Every month, I’ll cover the online news and items of interest to Italian-Canadians collected from Twitter, Facebook, YouTube, blogs, online newspapers and more.
A lot of planting went on this last long weekend, including in my own garden and in my parents’. In the process, I ended up spending some time with a younger cousin, teaching her Italian words for the vegetables my mother was diligently preparing to sow. It was a moment that made me consider, and I consider it fairly often, how much I know and don’t know about communicating in Italian.
At home, my grandparents spoke almost entirely in Italian. My parents a mixture of English and Italian though I always answered in English. In grade school, my parents enrolled me in Saturday morning Italian school (I think I still have the workbooks somewhere). In high school I became uninterested in it all. In University, I took courses in Italian trying to gain it back. As a result I can understand Italian fluently, I have written 20 page essays in Italian but my pronunciation is limited so I don’t speak it except in single words here and there. I’m at a loss of how to fix this, or how it came to be, but I do intensely feel as though it mars my connection with my heritage. I’m apparently not alone in this thinking.
Recently, BBC Radio 4 broadcasted an interesting show titled “Losing your Parents’ Language” that interviewed immigrants to Britain and their expanding generations about growing up with parents who have a different language, what it is like to have a language barrier within a family and those trying to keep languages alive.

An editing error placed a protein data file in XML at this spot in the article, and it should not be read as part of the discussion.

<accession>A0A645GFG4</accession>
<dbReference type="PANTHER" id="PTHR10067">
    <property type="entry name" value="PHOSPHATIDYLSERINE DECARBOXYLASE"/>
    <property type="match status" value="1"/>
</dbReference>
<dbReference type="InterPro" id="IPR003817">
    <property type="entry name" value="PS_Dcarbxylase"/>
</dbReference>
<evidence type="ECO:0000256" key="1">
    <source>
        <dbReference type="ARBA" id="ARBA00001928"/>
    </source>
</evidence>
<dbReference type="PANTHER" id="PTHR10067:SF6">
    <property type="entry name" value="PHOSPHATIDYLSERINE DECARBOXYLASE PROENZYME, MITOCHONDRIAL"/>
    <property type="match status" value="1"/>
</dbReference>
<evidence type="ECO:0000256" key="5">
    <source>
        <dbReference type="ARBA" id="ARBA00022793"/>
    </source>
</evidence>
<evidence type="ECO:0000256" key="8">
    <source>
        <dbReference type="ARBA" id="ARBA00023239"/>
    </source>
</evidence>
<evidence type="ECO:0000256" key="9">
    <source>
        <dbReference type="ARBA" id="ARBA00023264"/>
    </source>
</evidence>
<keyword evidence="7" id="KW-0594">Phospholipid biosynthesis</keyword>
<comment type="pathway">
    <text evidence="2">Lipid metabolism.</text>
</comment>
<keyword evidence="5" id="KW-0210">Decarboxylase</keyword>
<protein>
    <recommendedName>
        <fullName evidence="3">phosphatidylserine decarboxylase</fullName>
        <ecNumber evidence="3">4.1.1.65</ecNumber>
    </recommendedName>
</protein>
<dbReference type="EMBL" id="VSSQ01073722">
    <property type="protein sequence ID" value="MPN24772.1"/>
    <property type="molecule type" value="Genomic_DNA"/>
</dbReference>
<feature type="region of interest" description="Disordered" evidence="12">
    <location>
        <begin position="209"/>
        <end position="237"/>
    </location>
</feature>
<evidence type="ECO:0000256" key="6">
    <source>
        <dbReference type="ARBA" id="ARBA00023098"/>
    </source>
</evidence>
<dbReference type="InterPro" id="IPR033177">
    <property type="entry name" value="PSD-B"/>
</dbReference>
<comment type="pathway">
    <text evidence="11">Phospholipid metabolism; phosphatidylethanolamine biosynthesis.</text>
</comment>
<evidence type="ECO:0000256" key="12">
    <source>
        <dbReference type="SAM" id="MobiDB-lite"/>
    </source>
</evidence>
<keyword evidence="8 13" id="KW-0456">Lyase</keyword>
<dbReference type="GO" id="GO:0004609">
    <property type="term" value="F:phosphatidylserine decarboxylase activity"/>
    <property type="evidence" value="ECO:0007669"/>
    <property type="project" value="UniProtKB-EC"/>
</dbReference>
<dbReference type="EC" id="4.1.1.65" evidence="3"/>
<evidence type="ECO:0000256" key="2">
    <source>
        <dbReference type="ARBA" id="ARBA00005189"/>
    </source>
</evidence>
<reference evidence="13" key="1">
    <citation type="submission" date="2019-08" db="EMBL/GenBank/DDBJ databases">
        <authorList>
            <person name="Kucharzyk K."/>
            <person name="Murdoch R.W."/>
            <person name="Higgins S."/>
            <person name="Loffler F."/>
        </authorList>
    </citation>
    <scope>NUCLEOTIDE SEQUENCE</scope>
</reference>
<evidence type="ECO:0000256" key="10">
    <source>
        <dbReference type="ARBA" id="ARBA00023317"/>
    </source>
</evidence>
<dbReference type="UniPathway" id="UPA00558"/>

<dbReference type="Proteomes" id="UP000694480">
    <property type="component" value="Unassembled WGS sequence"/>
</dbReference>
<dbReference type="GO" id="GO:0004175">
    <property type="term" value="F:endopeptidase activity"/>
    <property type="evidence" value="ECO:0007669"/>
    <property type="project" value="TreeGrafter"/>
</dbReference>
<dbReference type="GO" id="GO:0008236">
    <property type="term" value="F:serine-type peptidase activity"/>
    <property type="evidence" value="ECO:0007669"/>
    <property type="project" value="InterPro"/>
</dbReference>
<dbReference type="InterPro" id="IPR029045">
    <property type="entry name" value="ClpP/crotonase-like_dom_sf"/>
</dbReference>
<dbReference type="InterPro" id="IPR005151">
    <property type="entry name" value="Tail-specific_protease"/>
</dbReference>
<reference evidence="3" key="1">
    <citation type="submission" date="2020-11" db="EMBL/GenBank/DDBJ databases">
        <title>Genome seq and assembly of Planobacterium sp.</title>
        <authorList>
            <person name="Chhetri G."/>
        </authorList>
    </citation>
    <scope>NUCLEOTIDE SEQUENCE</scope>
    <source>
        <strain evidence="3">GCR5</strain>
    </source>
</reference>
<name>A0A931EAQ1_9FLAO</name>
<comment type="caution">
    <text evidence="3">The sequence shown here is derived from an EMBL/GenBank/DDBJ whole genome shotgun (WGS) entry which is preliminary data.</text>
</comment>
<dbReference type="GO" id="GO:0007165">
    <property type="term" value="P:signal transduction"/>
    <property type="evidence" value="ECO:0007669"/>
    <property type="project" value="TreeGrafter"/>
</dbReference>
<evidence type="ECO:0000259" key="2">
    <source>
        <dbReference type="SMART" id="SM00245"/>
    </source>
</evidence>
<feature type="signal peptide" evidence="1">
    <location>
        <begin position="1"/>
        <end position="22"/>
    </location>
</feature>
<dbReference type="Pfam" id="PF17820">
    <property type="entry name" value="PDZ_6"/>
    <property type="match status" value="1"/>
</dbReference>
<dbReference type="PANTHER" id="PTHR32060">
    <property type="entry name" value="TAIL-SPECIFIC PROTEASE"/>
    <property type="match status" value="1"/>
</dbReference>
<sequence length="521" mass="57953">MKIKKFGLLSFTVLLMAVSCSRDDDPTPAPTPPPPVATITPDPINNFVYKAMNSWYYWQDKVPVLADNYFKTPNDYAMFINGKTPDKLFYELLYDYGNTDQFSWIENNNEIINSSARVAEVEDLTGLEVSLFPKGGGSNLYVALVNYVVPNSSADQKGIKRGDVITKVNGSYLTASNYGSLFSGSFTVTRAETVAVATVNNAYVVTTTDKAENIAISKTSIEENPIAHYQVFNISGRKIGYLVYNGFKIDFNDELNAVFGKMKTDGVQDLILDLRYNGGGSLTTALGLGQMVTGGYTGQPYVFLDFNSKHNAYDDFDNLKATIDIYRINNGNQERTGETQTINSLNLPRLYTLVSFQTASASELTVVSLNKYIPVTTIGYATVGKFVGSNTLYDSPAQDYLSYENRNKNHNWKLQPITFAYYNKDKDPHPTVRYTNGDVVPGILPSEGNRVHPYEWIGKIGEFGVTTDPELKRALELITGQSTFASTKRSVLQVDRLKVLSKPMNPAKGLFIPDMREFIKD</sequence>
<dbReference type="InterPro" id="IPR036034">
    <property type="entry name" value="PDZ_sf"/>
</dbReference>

One of the more interesting items in the piece is the poem “Mother Tongue” by poet Dean Atta. His mother, born in Britain from Greek parents, spoke to her parents in Greek but her children in English. The language barrier was tough on Dean, who often felt like an outsider when his grandparents were around or on trips to Greece. The poem repeats the idea that “our mother has swallowed her tongue.” Of his trips back to Greece with his family, Dean writes:
Made in England, we’re half this and half that
But they could more easily overlook that fact
If we could speak with our mother’s tongue
Not let our skin speak for us
The weather is looking good (20 degrees+ from here on in!) and we have neighbours that cook everything on the barbeque. If you are outside enjoying the weather, you are also smelling their dinner. So we decided to top their hamburgers last weekend with pizza on the barbeque. We went with our standard pizza dough recipe with a few twists.
Besides getting that slightly charred thin crust, I love pizzas off of pizza stones (or ideally from real pizza ovens) for that grainy flour texture on the bottom of the pizza and the sound of the paddle removing it from the stone. It reminds me of my parent’s restaurant, sold years ago now, where pizzas came fast and furious from the ovens. There’s something about the smell and sounds of pizza straight from the pizza oven that is ingrained in my memory and heart. Trying out our new pizza stone on the barbeque brought back memories and brought the neighbours over to ask what we were cooking!
40 grams of yeast (or 2 packages of instant yeast)
1 cup of lukewarm water
1/2 teaspoon sugar
3 cups flour (plus extra for dusting)
1 tsp salt
3 tbsp olive oil (plus extra for rising process)
It’s a rainy day, so it’s a good day to look back and reflect. Lucky for me, I’ve found a great trove of vintage Italian-Canadian photos to check out and share with you. Simon Fraser University offers a wealth of images, audio and video that gives a snippet of what life was like for early Italian immigrants to Canada. Here’s a few and there’s more to come…